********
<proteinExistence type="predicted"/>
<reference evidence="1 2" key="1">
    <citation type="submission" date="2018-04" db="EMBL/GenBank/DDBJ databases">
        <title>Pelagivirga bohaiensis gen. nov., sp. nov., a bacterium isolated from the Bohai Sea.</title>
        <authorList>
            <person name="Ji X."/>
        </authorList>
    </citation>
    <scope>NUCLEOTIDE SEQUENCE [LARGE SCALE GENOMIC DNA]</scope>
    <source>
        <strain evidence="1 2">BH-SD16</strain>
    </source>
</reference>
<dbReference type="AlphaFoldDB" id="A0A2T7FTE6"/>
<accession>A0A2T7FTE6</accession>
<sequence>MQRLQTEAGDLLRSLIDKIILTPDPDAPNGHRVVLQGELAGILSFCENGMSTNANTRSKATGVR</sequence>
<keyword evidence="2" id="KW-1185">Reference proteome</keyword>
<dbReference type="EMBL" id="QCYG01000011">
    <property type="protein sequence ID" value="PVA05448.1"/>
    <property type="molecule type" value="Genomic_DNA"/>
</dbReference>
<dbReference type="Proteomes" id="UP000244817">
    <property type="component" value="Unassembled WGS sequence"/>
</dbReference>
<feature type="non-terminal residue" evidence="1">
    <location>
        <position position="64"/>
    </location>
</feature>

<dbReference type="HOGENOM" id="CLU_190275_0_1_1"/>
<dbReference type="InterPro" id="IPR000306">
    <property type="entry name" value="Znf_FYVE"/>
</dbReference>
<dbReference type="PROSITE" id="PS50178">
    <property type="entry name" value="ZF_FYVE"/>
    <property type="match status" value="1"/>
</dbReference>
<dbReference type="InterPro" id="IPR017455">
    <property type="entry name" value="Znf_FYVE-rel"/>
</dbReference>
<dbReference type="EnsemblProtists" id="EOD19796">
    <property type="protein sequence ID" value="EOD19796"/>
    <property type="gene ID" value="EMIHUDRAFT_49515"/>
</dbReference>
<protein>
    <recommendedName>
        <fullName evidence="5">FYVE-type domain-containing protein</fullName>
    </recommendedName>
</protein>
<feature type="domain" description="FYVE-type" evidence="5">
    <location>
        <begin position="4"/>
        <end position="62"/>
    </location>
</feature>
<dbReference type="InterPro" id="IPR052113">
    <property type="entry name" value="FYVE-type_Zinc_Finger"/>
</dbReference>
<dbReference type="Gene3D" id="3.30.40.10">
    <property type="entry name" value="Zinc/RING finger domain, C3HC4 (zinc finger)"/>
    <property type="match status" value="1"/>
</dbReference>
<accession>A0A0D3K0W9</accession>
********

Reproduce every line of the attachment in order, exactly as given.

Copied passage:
<proteinExistence type="predicted"/>
<reference evidence="1 2" key="1">
    <citation type="submission" date="2018-04" db="EMBL/GenBank/DDBJ databases">
        <title>Pelagivirga bohaiensis gen. nov., sp. nov., a bacterium isolated from the Bohai Sea.</title>
        <authorList>
            <person name="Ji X."/>
        </authorList>
    </citation>
    <scope>NUCLEOTIDE SEQUENCE [LARGE SCALE GENOMIC DNA]</scope>
    <source>
        <strain evidence="1 2">BH-SD16</strain>
    </source>
</reference>
<dbReference type="AlphaFoldDB" id="A0A2T7FTE6"/>
<accession>A0A2T7FTE6</accession>
<sequence>MQRLQTEAGDLLRSLIDKIILTPDPDAPNGHRVVLQGELAGILSFCENGMSTNANTRSKATGVR</sequence>
<keyword evidence="2" id="KW-1185">Reference proteome</keyword>
<dbReference type="EMBL" id="QCYG01000011">
    <property type="protein sequence ID" value="PVA05448.1"/>
    <property type="molecule type" value="Genomic_DNA"/>
</dbReference>
<dbReference type="Proteomes" id="UP000244817">
    <property type="component" value="Unassembled WGS sequence"/>
</dbReference>
<feature type="non-terminal residue" evidence="1">
    <location>
        <position position="64"/>
    </location>
</feature>

<dbReference type="HOGENOM" id="CLU_190275_0_1_1"/>
<dbReference type="InterPro" id="IPR000306">
    <property type="entry name" value="Znf_FYVE"/>
</dbReference>
<dbReference type="PROSITE" id="PS50178">
    <property type="entry name" value="ZF_FYVE"/>
    <property type="match status" value="1"/>
</dbReference>
<dbReference type="InterPro" id="IPR017455">
    <property type="entry name" value="Znf_FYVE-rel"/>
</dbReference>
<dbReference type="EnsemblProtists" id="EOD19796">
    <property type="protein sequence ID" value="EOD19796"/>
    <property type="gene ID" value="EMIHUDRAFT_49515"/>
</dbReference>
<protein>
    <recommendedName>
        <fullName evidence="5">FYVE-type domain-containing protein</fullName>
    </recommendedName>
</protein>
<feature type="domain" description="FYVE-type" evidence="5">
    <location>
        <begin position="4"/>
        <end position="62"/>
    </location>
</feature>
<dbReference type="InterPro" id="IPR052113">
    <property type="entry name" value="FYVE-type_Zinc_Finger"/>
</dbReference>
<dbReference type="Gene3D" id="3.30.40.10">
    <property type="entry name" value="Zinc/RING finger domain, C3HC4 (zinc finger)"/>
    <property type="match status" value="1"/>
</dbReference>
<accession>A0A0D3K0W9</accession>